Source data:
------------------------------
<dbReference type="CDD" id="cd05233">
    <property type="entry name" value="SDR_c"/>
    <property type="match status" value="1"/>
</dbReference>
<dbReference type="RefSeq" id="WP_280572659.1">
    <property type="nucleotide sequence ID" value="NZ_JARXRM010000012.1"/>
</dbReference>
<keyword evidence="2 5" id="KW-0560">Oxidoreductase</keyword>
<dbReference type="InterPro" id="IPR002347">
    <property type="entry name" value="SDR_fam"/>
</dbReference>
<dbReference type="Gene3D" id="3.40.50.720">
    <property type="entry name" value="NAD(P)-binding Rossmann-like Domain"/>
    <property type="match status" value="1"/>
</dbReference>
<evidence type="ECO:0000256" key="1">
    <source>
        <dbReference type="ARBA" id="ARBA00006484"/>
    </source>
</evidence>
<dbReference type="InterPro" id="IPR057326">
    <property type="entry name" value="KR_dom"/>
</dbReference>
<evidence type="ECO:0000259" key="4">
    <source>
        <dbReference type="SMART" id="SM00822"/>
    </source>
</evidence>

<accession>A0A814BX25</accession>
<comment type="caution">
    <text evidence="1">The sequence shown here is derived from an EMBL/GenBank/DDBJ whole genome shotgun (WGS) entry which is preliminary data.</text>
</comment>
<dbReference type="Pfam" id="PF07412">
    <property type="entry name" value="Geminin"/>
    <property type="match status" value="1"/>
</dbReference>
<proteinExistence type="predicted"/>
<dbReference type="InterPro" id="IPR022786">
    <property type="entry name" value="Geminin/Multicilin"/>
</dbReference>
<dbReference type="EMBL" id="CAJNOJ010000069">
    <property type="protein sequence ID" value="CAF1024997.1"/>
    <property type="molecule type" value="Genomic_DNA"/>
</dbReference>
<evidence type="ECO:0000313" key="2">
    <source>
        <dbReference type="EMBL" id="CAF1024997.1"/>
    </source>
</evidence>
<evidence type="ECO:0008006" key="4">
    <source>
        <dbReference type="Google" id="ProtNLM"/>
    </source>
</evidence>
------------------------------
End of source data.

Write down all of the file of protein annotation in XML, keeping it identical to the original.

<dbReference type="CDD" id="cd05233">
    <property type="entry name" value="SDR_c"/>
    <property type="match status" value="1"/>
</dbReference>
<dbReference type="RefSeq" id="WP_280572659.1">
    <property type="nucleotide sequence ID" value="NZ_JARXRM010000012.1"/>
</dbReference>
<keyword evidence="2 5" id="KW-0560">Oxidoreductase</keyword>
<dbReference type="InterPro" id="IPR002347">
    <property type="entry name" value="SDR_fam"/>
</dbReference>
<dbReference type="Gene3D" id="3.40.50.720">
    <property type="entry name" value="NAD(P)-binding Rossmann-like Domain"/>
    <property type="match status" value="1"/>
</dbReference>
<evidence type="ECO:0000256" key="1">
    <source>
        <dbReference type="ARBA" id="ARBA00006484"/>
    </source>
</evidence>
<dbReference type="InterPro" id="IPR057326">
    <property type="entry name" value="KR_dom"/>
</dbReference>
<evidence type="ECO:0000259" key="4">
    <source>
        <dbReference type="SMART" id="SM00822"/>
    </source>
</evidence>

<accession>A0A814BX25</accession>
<comment type="caution">
    <text evidence="1">The sequence shown here is derived from an EMBL/GenBank/DDBJ whole genome shotgun (WGS) entry which is preliminary data.</text>
</comment>
<dbReference type="Pfam" id="PF07412">
    <property type="entry name" value="Geminin"/>
    <property type="match status" value="1"/>
</dbReference>
<proteinExistence type="predicted"/>
<dbReference type="InterPro" id="IPR022786">
    <property type="entry name" value="Geminin/Multicilin"/>
</dbReference>
<dbReference type="EMBL" id="CAJNOJ010000069">
    <property type="protein sequence ID" value="CAF1024997.1"/>
    <property type="molecule type" value="Genomic_DNA"/>
</dbReference>
<evidence type="ECO:0000313" key="2">
    <source>
        <dbReference type="EMBL" id="CAF1024997.1"/>
    </source>
</evidence>
<evidence type="ECO:0008006" key="4">
    <source>
        <dbReference type="Google" id="ProtNLM"/>
    </source>
</evidence>